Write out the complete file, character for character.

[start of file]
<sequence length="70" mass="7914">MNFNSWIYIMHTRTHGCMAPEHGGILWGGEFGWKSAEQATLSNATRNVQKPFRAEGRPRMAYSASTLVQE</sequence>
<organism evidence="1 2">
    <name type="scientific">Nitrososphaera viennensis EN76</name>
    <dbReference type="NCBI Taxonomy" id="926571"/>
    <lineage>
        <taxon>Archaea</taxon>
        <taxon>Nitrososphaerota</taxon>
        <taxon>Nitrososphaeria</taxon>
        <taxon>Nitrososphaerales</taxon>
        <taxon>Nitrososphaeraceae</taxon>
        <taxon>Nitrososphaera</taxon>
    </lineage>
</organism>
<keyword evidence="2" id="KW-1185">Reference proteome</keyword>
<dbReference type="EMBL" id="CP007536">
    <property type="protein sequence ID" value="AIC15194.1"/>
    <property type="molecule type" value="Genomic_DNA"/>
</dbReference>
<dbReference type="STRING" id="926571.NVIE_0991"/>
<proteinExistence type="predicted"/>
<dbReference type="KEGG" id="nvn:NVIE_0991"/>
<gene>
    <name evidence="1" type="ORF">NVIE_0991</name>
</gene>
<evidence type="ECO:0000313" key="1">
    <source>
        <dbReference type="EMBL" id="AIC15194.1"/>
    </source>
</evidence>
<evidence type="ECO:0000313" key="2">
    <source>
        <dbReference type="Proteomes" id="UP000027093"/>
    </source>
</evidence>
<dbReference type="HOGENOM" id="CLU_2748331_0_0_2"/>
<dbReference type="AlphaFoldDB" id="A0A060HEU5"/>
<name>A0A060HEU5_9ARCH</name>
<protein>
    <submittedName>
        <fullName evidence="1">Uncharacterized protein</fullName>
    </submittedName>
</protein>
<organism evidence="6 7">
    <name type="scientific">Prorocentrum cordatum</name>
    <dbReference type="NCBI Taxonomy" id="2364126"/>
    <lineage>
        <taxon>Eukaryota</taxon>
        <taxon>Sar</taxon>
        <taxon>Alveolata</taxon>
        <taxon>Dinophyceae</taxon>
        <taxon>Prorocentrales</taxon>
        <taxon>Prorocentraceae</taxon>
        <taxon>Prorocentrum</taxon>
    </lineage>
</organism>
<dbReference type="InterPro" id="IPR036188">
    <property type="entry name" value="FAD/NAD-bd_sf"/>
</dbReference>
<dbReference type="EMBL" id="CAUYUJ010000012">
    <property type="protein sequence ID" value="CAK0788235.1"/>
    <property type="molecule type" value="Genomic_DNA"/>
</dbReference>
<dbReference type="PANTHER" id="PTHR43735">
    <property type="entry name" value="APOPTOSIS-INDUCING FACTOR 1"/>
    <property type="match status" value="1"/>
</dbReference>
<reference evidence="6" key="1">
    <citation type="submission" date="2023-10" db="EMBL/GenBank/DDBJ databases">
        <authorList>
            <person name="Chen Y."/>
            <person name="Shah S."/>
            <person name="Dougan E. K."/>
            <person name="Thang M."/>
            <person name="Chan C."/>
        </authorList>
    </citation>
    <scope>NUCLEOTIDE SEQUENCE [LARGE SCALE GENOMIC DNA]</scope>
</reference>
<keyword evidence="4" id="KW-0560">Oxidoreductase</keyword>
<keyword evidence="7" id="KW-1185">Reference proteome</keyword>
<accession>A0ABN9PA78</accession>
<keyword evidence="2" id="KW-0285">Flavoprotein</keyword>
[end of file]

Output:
<sequence length="70" mass="7914">MNFNSWIYIMHTRTHGCMAPEHGGILWGGEFGWKSAEQATLSNATRNVQKPFRAEGRPRMAYSASTLVQE</sequence>
<organism evidence="1 2">
    <name type="scientific">Nitrososphaera viennensis EN76</name>
    <dbReference type="NCBI Taxonomy" id="926571"/>
    <lineage>
        <taxon>Archaea</taxon>
        <taxon>Nitrososphaerota</taxon>
        <taxon>Nitrososphaeria</taxon>
        <taxon>Nitrososphaerales</taxon>
        <taxon>Nitrososphaeraceae</taxon>
        <taxon>Nitrososphaera</taxon>
    </lineage>
</organism>
<keyword evidence="2" id="KW-1185">Reference proteome</keyword>
<dbReference type="EMBL" id="CP007536">
    <property type="protein sequence ID" value="AIC15194.1"/>
    <property type="molecule type" value="Genomic_DNA"/>
</dbReference>
<dbReference type="STRING" id="926571.NVIE_0991"/>
<proteinExistence type="predicted"/>
<dbReference type="KEGG" id="nvn:NVIE_0991"/>
<gene>
    <name evidence="1" type="ORF">NVIE_0991</name>
</gene>
<evidence type="ECO:0000313" key="1">
    <source>
        <dbReference type="EMBL" id="AIC15194.1"/>
    </source>
</evidence>
<evidence type="ECO:0000313" key="2">
    <source>
        <dbReference type="Proteomes" id="UP000027093"/>
    </source>
</evidence>
<dbReference type="HOGENOM" id="CLU_2748331_0_0_2"/>
<dbReference type="AlphaFoldDB" id="A0A060HEU5"/>
<name>A0A060HEU5_9ARCH</name>
<protein>
    <submittedName>
        <fullName evidence="1">Uncharacterized protein</fullName>
    </submittedName>
</protein>
<organism evidence="6 7">
    <name type="scientific">Prorocentrum cordatum</name>
    <dbReference type="NCBI Taxonomy" id="2364126"/>
    <lineage>
        <taxon>Eukaryota</taxon>
        <taxon>Sar</taxon>
        <taxon>Alveolata</taxon>
        <taxon>Dinophyceae</taxon>
        <taxon>Prorocentrales</taxon>
        <taxon>Prorocentraceae</taxon>
        <taxon>Prorocentrum</taxon>
    </lineage>
</organism>
<dbReference type="InterPro" id="IPR036188">
    <property type="entry name" value="FAD/NAD-bd_sf"/>
</dbReference>
<dbReference type="EMBL" id="CAUYUJ010000012">
    <property type="protein sequence ID" value="CAK0788235.1"/>
    <property type="molecule type" value="Genomic_DNA"/>
</dbReference>
<dbReference type="PANTHER" id="PTHR43735">
    <property type="entry name" value="APOPTOSIS-INDUCING FACTOR 1"/>
    <property type="match status" value="1"/>
</dbReference>
<reference evidence="6" key="1">
    <citation type="submission" date="2023-10" db="EMBL/GenBank/DDBJ databases">
        <authorList>
            <person name="Chen Y."/>
            <person name="Shah S."/>
            <person name="Dougan E. K."/>
            <person name="Thang M."/>
            <person name="Chan C."/>
        </authorList>
    </citation>
    <scope>NUCLEOTIDE SEQUENCE [LARGE SCALE GENOMIC DNA]</scope>
</reference>
<keyword evidence="4" id="KW-0560">Oxidoreductase</keyword>
<keyword evidence="7" id="KW-1185">Reference proteome</keyword>
<accession>A0ABN9PA78</accession>
<keyword evidence="2" id="KW-0285">Flavoprotein</keyword>